Lenten Activities for Catholic Children


Children, especially young children, may find it difficult to understand the penitential season of Lent. However, Lent is not only for adults! Our family has enjoyed several activities that help our children set aside time to reflect on the life, suffering, death, and resurrection of Jesus Christ in preparation for Easter! It is equally as important as it is difficult for children (and adults) to understand the pain and suffering that Jesus endured so that they (and we) can be thankful for Jesus’s ultimate sacrifice and to also avoid all sin and the near occasions of sin. Here are some activities to help you and your family have a holy Lent.

Pretzel Sticks Crown of Thorns
When my first-born was young, we started a Good Friday tradition of making a ‘Crown of Thorns’ out of pretzel sticks to help understand what Jesus went through during his suffering. We have since continued this tradition each year and as the Lord has blessed us with more children, each has enjoyed this hands-on activity.

How To Create the Activity:
• Get one large plate (paper, plastic or ceramic, your choice!)
• Work with your child to arrange pretzel sticks on the plate in the shape of a circle.
• Continue to layer the pretzel sticks (minus the ones your little ones eat) in the shape of a circle.
• Explain that Jesus is Our Lord, God, and King. Before Jesus died, they put a crown on Him to make fun of Him and hurt him. The crown was made of branches of very long and sharp thorns that were twisted together. This crown pierced his skin which caused him a lot of pain and suffering.

Veil Sacred Images with Purple Cloth
Another activity that we have added is covering or veiling crosses and Holy images in our home. It is customary for many churches to veil crosses and images during the Fifth Sunday of Lent, but not all parishes do so. In our home, we typically begin veiling on the Fifth Sunday of Lent. Since violet is the color of Lent, we use purple tissue paper and have been able to reuse most of the tissue paper over the years. Crosses remain covered until the end of the day on Good Friday, but images remain covered until the beginning of the Easter Vigil.

How To Create the Activity:
• Get purple cloth, napkins, tissue paper or construction paper.
• Have your children help identify the Holy images and crosses.
• Older children can help veil and younger children can assist by holding the paper/cloth.
• Go room by room and cover most if not all Holy images and crosses in your home.
• Tip: Use painter’s tape for odd-shaped objects, as it won’t peel paint or the color from the image/object or walls.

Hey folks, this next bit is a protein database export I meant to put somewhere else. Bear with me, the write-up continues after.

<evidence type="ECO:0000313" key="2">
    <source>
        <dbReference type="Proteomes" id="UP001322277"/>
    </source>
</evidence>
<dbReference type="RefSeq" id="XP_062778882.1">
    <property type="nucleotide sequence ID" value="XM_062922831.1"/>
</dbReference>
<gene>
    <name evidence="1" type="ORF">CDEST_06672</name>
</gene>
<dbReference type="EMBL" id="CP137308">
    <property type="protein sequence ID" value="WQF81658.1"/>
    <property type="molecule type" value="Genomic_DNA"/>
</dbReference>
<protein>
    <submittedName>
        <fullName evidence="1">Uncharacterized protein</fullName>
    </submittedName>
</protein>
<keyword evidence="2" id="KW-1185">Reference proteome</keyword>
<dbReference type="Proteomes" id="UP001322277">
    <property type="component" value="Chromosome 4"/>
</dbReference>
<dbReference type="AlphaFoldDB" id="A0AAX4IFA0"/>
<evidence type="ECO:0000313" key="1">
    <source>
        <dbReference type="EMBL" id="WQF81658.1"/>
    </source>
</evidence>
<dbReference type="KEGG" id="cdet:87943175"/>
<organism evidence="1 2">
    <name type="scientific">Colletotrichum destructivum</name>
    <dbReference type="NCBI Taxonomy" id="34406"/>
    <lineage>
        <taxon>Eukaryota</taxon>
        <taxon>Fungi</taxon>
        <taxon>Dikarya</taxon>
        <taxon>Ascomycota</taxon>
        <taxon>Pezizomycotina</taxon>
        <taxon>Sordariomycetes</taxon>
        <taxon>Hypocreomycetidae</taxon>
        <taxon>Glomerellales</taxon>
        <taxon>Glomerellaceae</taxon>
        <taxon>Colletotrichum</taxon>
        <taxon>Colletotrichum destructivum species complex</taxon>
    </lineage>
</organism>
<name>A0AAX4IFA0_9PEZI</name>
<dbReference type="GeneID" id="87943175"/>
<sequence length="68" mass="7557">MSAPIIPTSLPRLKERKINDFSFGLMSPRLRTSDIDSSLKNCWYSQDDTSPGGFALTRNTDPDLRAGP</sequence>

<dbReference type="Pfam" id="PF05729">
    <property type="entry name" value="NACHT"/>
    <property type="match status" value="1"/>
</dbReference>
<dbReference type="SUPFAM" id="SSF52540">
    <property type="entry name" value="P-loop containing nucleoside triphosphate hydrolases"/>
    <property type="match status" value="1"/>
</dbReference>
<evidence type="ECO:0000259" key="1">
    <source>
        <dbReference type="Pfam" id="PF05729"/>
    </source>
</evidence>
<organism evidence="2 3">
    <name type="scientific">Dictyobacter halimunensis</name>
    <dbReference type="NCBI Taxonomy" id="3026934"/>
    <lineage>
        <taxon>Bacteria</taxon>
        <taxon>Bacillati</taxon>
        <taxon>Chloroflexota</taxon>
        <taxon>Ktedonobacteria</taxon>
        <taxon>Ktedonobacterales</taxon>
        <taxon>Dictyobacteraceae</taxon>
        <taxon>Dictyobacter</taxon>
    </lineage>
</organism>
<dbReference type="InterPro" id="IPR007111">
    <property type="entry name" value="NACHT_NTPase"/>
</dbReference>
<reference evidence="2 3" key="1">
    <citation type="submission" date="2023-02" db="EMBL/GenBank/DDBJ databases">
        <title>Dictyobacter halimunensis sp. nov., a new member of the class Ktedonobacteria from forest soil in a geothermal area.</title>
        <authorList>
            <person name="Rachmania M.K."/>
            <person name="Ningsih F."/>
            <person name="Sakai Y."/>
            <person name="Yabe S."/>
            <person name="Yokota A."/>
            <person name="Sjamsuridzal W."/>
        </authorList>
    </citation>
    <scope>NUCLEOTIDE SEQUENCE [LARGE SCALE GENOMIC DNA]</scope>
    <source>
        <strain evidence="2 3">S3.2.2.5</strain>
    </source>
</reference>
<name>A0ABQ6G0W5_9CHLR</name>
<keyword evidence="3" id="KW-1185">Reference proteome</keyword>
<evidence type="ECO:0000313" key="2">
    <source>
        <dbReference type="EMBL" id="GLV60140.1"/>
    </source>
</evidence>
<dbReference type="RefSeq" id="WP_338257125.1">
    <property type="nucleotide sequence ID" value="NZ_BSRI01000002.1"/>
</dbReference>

Explain to children that we veil crosses and images to remind us that we have two more weeks to prepare ourselves for the greatest feast of the year: Easter! When we limit our ability to see, we can better hear the words of the Gospel to enter into Jesus’s Passion. While we will miss seeing these beautiful images for now, we must remember that Heaven is infinitely more beautiful!

Stations of the Cross
Years ago, when I was pregnant with our second child, my husband and I had a “date night” and prayed the Stations of the Cross at our parish. Confession time: that was the last time we prayed the Stations of the Cross in a church. Since then, we have prayed the Stations of the Cross at home. While I promise that we do intend to go again, there are a handful of ways to pray the Stations of the Cross at home with young children and have them understand what is happening.

How To Create the Activity:
• EWTN has a beautiful episode of praying the Stations of the Cross for Children. Available on their YouTube channel or you can stream it. www.ewtn.com/tv/streaming.
• Read a children’s book on the Stations of the Cross. Our two favorites are: Child’s Guide to the Stations of the Cross by Sue Stanton and Stations of the Cross by Father Lawrence Lovasik.
• CatholicIcing.com has a free printable Stations of The Cross using an egg carton on her website.
• Stations of the Cross Pray & Play Set: By Saintly Heart™ & Brother Francis™

Our family has found that these activities are a helpful way to empty ourselves of things that don’t make us holy and instead, fill ourselves up with goodness and prayer which will help lead us to Jesus.
Christina Frye is a lifelong Rhode Islander, wife, mother and founder of Catholic Mom Rhode Island, www.CatholicMomRI.com.